Ambitious successful people (those appropriately attracted to courses like MBA’s), often see a different opinion as a personal challenge to their leadership capabilities or professionalism. IT ISN’T (necessarily)! It is a terrific opportunity to open your mind and behave in some unfamiliar roles to increase your diversity and enable you to acknowledge the value in arguments you did not consider yourself. This is not a fault – it is how we learn and become better through the knowledge and thoughts of our extended networks. It allows us to be more than we can be as an individual.

So here is your personal development challenge over the next few weeks… put away your initial reaction to what you hear. Reject the urge to say “Yes, but…” Give a moment to reflect on whether that statement that you heard a colleague state. Assess what merit it may have that you did not previously see: If it does adopt it into your approach. If it does not, seek further information about it – ask an OPEN question to learn more. You never now, it may be the best idea you ever subconsciously rejected before it had time to grow on you. It is also possible that it is as sub-optimal you first thought! If is it, then professionally questioning it often leads to the person offering it to realise it is not sufficiently robust. Intelligent people usually come to understand that there are other ideas or options that may be better. This is how effective conversations that matter work to generate better outcomes for all (assuming everyone wants win/win and as long as there is a respectful manner when challenging ideas). I know this approach works and has on many occasions educated me to adopt new ideas I would have not have benefited from without listening and engaging in dialogue. What happens when you get this right is we all end up with richer understandings from the interactions. If we don’t engage in this way, it is almost certain we will end up just maintain the status quo (at best) or worse, lead to conflict and everyone losing.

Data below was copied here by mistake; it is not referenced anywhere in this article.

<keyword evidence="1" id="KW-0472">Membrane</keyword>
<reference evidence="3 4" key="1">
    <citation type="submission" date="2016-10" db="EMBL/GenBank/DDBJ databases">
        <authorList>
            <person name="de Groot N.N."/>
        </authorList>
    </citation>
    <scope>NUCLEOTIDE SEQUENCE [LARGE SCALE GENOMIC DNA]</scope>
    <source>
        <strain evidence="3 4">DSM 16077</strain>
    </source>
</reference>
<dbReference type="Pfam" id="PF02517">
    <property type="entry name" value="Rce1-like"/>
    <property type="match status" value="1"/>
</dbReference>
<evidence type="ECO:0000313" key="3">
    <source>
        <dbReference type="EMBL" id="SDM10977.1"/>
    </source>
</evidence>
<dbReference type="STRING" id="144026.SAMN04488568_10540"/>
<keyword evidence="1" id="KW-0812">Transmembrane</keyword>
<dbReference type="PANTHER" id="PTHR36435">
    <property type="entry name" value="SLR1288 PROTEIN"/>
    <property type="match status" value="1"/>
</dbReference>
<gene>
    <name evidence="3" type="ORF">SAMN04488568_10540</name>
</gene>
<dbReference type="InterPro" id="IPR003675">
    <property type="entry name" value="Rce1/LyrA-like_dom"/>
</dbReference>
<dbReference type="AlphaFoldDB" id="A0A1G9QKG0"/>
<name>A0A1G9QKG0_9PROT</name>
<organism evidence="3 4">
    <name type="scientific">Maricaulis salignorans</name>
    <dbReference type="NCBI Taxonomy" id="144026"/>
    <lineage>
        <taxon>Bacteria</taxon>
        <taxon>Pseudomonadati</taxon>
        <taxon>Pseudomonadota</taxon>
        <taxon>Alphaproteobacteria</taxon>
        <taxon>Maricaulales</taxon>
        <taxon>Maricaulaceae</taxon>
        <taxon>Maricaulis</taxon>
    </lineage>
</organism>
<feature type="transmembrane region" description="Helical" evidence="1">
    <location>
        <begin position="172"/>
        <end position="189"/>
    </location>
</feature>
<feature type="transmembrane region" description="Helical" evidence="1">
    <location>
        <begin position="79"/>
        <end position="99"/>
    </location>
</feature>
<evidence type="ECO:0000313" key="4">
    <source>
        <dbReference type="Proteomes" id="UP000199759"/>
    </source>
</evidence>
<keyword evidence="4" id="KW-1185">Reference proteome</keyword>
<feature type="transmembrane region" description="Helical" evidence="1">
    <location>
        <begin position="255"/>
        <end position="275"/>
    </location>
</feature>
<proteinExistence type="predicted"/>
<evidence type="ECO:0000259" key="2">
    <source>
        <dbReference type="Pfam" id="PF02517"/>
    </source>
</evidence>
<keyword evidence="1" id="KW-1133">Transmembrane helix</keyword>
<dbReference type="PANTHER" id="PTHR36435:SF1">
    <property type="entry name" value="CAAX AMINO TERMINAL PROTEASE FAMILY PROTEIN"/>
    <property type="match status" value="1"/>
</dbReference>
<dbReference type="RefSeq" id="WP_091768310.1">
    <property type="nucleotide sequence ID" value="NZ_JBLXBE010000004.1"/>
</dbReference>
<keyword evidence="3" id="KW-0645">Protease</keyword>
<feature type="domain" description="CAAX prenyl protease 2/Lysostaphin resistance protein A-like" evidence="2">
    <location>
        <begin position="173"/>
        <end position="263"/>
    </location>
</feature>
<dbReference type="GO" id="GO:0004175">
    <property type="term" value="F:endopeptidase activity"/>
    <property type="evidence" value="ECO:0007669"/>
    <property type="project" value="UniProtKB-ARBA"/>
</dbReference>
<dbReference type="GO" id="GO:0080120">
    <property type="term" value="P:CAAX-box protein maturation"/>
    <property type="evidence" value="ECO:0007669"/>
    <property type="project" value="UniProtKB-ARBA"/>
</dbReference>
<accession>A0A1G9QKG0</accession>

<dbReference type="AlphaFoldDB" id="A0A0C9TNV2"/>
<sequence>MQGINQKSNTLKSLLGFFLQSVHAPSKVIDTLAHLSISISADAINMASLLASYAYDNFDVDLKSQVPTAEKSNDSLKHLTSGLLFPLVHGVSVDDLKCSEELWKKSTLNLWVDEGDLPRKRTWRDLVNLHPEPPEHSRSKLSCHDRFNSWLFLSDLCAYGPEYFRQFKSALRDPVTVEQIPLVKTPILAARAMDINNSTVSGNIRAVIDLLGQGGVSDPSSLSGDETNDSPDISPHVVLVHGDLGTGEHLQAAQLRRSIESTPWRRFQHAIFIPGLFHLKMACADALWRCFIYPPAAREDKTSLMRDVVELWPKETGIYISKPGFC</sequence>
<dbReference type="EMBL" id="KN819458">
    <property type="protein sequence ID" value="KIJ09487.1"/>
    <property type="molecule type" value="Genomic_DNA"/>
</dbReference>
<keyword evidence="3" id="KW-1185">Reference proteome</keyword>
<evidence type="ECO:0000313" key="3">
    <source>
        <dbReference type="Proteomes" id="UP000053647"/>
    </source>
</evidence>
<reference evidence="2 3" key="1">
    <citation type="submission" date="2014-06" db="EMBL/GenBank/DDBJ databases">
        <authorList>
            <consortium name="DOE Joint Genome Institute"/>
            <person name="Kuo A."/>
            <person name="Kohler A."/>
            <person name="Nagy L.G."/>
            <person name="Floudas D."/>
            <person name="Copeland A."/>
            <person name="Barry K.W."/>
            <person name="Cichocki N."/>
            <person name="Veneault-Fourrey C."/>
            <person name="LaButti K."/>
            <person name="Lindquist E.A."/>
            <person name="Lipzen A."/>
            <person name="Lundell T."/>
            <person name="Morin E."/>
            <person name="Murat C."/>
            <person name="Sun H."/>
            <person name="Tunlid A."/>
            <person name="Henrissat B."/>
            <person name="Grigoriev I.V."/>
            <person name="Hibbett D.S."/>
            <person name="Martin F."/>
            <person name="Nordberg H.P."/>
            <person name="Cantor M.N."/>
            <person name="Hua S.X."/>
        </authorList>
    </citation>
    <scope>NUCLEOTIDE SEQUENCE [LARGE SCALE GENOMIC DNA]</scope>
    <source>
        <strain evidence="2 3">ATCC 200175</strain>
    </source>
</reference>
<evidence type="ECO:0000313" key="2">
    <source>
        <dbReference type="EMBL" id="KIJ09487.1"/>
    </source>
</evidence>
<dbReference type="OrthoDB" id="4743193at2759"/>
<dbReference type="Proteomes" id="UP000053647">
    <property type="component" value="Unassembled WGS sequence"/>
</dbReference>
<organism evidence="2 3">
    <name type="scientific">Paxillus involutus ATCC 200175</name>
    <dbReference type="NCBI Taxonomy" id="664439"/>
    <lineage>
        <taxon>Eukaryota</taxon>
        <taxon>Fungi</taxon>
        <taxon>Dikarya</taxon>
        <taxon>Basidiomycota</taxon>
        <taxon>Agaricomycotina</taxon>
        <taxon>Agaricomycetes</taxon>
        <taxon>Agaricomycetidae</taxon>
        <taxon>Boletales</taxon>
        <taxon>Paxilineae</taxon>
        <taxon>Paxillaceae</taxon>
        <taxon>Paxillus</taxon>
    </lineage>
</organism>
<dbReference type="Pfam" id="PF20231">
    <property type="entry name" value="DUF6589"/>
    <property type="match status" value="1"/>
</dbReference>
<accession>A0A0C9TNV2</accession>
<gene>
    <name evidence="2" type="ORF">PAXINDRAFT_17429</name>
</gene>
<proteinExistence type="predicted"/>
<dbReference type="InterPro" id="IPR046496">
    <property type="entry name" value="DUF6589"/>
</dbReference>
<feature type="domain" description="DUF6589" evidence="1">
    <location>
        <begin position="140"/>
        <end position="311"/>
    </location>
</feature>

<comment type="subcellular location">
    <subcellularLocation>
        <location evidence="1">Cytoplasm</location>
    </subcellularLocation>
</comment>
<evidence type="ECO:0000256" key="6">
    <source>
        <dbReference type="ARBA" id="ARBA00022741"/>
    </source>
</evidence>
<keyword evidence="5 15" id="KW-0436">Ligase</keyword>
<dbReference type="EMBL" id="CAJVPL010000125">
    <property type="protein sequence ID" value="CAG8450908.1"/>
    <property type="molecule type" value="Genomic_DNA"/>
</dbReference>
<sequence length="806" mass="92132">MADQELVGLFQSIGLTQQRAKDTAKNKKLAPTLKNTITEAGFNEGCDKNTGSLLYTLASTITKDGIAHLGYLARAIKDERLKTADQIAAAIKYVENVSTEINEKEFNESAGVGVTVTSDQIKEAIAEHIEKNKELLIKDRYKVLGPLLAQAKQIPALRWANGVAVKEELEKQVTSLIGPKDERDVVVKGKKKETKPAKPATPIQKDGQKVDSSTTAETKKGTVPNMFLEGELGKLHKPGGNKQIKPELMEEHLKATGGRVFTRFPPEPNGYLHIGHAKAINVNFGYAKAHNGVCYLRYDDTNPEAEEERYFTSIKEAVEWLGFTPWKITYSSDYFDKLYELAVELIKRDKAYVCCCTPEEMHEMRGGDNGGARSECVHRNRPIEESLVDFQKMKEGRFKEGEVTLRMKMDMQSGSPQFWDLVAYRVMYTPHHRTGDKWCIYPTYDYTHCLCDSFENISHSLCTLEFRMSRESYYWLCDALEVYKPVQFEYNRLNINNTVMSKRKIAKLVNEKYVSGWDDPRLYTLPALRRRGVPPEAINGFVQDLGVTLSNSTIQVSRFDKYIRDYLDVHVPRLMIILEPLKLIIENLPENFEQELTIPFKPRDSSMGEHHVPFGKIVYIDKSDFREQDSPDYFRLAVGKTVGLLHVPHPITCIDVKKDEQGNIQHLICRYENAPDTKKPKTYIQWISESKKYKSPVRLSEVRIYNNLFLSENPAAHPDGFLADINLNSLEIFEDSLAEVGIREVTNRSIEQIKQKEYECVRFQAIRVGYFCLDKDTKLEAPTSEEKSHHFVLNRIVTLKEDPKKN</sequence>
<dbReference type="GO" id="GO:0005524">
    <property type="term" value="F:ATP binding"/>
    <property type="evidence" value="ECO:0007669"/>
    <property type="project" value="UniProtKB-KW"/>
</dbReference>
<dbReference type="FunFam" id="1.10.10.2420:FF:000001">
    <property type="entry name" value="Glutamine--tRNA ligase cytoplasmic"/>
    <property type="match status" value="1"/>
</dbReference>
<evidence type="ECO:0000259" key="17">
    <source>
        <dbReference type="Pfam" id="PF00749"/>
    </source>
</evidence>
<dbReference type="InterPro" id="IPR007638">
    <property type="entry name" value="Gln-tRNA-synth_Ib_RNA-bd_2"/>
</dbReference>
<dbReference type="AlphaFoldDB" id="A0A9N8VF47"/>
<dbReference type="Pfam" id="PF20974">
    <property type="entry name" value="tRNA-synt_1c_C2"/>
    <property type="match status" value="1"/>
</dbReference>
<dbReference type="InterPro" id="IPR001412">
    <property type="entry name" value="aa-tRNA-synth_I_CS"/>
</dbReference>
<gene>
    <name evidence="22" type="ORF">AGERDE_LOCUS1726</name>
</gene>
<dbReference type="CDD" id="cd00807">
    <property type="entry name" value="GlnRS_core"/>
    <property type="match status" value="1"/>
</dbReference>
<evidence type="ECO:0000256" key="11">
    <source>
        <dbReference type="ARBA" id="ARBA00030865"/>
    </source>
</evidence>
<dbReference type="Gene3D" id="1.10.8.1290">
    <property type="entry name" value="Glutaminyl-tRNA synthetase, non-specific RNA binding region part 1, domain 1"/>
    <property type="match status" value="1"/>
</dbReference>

As Theodore Zeldin stated: “The kind of conversation I’m interested in is one which you start with a willingness to emerge a slightly different person. It is always an experiment, whose results are never guaranteed. It involves risk. It’s an adventure in which we agree to cook the world together and make it taste less bitter.”